They compliment each other, as you attack some missions Rambo style but approach Mombasa with a more reserved, explorative attitude. You can take on the ten missions in whichever order you want, and the game rewards explorers with sound files that detail an entirely separate story of a distressed young woman - a drama you can uncover as you scour the streets.
This new structure is the game's key difference. Bungie has heavily touted the differences/weaknesses in being an ODST instead of a Spartan. Does it make a huge difference to the way you play the game? No, is the simple answer.
You can't jump as high, but it's barely noticeable. Explosions and melee strikes knock you back a few feet but that's no biggie. Your melee attacks don't do as much damage, which often means that Brutes will survive the elbow to the face that would previously have laid them out in Halo 3. That's not a game-changing difference either.
You no-longer have a shield, which would have been an epic change if Bungie didn't just substitute it with 'stamina', which basically does exactly the same thing.
When you're shot the screen goes red and when it's at its deepest red, further shots chip away at your health bar. Hide away safe and your stamina returns - so it's like having a shield and a health bar, just like Halo 1. Fall damage is back too, also like the original Halo.
What else has changed? The SMG from Halo 2 is back, only now it's silenced and more accurate. The pistol in ODST is like the one from Halo 1 - powerful, accurate and very useful with its scope, but not as unbalanced as it was in the original.
There seems to have been some other subtle changes to the existing weapon balance - shotguns don't feel as powerful at point-blank range, but conversely the assault rifle seems more useful at mid-range than it was in Halo 3.
The ODST's visor sight is cool. When activated it highlights enemies, friends and significant objects with different coloured outlines, which act as a visual aid particularly in the dark streets of Mombasa.
Otherwise though, ODST has mostly the same weapons and enemies, and because of that there's an instant familiarity to the way it's played. But that's not a bad thing. This is a genre-defining series, remember? Your Halo-loving brain will be happy.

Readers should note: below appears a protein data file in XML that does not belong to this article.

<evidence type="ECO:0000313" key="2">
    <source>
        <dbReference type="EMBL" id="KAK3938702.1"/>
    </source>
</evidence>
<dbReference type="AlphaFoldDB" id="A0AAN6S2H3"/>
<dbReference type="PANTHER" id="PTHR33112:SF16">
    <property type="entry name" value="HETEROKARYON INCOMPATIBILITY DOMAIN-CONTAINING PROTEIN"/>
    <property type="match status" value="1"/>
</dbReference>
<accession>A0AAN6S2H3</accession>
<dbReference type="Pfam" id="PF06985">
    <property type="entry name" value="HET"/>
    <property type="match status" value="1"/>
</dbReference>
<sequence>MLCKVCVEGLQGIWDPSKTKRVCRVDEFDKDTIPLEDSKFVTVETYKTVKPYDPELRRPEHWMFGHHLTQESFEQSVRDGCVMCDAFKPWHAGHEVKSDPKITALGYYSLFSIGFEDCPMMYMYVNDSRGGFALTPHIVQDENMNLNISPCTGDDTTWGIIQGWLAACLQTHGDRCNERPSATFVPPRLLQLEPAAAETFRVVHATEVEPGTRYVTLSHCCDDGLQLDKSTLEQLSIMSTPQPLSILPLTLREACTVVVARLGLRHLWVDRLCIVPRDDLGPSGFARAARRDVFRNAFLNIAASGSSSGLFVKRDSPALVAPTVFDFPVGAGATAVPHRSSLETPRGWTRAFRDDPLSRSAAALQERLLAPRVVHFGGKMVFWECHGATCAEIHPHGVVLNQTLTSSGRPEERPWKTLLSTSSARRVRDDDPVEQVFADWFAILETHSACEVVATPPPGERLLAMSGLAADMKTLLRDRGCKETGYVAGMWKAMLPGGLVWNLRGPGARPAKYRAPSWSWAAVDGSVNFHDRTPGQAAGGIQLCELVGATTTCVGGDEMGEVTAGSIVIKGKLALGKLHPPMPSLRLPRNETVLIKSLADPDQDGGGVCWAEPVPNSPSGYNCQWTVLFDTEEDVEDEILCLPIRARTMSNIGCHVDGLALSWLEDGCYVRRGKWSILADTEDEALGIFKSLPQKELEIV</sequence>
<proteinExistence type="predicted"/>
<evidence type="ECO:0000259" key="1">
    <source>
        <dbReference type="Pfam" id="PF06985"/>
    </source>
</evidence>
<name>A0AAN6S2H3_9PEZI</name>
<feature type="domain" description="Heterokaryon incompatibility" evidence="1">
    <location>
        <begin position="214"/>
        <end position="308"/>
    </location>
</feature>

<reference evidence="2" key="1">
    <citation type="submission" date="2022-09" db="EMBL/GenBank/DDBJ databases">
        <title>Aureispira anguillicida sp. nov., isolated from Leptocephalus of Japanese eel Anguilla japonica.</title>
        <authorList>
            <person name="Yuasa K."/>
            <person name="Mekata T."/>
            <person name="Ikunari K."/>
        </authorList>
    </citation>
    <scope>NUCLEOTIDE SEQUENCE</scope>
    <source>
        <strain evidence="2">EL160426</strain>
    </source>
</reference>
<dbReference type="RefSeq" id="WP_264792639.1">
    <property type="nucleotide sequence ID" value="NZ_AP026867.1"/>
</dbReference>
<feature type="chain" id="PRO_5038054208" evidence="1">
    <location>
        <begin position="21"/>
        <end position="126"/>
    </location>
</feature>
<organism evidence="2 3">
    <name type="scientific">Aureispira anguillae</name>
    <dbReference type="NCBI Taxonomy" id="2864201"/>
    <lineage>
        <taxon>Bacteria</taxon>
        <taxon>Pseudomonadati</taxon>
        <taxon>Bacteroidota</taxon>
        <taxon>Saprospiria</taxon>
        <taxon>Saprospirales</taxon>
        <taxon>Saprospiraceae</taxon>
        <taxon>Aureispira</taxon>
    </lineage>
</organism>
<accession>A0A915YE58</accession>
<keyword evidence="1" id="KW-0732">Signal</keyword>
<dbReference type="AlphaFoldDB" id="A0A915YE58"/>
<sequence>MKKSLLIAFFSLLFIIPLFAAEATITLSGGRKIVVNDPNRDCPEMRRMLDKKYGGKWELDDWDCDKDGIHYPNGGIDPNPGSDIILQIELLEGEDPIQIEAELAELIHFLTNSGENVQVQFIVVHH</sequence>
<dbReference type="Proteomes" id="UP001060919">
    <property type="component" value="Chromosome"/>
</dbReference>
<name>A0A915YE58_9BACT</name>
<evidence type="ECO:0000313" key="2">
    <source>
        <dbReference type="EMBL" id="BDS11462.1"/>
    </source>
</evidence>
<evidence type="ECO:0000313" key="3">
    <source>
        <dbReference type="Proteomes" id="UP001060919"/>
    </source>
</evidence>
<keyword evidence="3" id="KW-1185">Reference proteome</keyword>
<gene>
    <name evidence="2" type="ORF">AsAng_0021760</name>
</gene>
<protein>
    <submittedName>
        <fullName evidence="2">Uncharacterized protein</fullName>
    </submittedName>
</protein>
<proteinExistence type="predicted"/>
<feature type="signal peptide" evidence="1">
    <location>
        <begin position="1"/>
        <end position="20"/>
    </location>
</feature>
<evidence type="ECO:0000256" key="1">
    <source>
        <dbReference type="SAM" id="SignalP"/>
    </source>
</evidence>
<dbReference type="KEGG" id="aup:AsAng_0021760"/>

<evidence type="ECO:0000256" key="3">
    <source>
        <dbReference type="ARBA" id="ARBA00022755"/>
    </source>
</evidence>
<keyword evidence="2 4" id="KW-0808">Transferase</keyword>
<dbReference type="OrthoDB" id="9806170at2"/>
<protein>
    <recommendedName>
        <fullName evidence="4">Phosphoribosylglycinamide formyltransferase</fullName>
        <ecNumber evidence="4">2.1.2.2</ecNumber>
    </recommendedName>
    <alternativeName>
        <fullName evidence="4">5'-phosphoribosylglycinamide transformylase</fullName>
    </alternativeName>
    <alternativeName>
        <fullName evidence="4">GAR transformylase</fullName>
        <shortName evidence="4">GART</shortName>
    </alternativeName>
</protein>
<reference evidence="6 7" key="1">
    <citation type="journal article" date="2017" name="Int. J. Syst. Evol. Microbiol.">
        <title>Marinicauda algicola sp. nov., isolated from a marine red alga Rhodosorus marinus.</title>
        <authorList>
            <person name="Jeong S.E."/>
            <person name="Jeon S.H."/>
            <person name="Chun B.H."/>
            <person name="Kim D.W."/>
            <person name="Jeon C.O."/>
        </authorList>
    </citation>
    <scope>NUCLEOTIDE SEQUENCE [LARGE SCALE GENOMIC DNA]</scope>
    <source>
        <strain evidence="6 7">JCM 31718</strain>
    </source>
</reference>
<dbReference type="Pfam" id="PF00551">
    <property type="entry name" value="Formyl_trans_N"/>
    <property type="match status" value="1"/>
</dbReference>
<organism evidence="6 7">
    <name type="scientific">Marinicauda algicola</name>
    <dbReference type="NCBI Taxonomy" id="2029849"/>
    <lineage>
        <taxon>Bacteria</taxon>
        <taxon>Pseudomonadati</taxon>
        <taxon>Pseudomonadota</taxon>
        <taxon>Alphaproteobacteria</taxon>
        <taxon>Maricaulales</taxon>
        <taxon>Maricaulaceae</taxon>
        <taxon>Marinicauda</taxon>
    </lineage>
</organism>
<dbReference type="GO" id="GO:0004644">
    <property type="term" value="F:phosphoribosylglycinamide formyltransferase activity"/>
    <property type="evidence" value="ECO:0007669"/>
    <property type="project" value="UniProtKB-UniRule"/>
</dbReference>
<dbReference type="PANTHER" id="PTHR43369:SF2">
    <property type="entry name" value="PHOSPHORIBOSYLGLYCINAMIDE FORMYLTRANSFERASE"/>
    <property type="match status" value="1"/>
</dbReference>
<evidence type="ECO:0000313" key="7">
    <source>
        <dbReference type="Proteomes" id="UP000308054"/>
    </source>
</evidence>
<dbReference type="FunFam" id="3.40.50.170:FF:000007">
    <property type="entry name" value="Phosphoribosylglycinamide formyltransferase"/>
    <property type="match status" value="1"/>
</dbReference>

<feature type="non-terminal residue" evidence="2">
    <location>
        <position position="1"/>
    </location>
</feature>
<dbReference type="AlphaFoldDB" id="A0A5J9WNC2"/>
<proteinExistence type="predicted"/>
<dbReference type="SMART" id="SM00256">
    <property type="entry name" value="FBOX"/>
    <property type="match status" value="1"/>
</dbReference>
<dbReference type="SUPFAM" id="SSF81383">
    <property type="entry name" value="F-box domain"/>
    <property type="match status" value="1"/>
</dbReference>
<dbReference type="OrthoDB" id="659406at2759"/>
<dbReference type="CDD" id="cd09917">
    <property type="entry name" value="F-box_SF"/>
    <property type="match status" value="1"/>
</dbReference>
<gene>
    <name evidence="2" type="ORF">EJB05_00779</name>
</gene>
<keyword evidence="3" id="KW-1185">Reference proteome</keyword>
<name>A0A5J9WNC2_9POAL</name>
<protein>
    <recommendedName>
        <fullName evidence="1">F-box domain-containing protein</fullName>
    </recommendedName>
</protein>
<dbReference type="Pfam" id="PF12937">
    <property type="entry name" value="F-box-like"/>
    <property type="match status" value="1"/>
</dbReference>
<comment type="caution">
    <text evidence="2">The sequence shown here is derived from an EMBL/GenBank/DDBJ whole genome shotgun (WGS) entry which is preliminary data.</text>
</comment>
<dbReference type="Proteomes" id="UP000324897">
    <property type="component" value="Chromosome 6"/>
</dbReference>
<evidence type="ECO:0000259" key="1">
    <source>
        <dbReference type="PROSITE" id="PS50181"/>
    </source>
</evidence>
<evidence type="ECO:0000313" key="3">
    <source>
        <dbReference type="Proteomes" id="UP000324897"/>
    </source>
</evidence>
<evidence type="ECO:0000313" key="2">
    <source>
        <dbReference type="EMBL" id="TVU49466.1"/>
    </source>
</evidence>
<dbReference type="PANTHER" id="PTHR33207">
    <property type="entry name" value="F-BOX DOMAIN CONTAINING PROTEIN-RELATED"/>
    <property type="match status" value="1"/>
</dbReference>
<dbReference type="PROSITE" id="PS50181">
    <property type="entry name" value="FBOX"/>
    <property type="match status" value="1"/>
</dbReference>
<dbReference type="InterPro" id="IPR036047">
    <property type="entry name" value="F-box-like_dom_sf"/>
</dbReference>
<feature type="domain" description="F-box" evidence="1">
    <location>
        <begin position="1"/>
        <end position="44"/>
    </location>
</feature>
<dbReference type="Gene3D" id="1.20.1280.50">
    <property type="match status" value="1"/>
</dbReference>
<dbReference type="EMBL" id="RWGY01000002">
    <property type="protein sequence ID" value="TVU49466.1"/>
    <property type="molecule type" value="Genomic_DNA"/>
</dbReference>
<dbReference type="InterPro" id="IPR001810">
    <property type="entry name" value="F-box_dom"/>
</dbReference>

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There aren't any bottlenecks like the insane third mission in Halo 3, Tsavo Highway, which was like trying to head butt your way through a brick wall on Legendary. The flashback missions throw you into one magnificent set piece after another, often against greater numbers of enemies than you've ever seen in Halo.
The Covenant AI is still the best and most lifelike of any FPS - fighting them never gets boring or repetitive. You can see them making judgement calls, working together and using the scenery effectively. And the finely-tuned weapon system that goes with that is the other half of what makes Halo such a pleasure to play - a finely balanced system of 'scissors, paper, stone', where different combinations of weapons are needed to deal with each situation strategically.
So good are Halo's AI and weapons that there's a whole new multiplayer mode built on that basis. Firefight mode is absolutely fantastic. The idea is simple - you and three other players fight increasingly difficult waves of Covenant in one of ten maps - but the result is utter class.
The twist is in a rule-modifying skull system - with each passing round the game activates different game-changing skulls that, for example, make the enemies throw more grenades, or change the health system so that you have to melee a Covenant to recharge your stamina. It's brutal.
Your team shares a single pool of lives, so one rogue can ruin it for the whole squad, making it important that you look after each other as drop ships spit out dozens of enemies all around the map. We played it in LAN with a bunch of busy, quiet journos and still loved it. Playing online with mates will be awesome.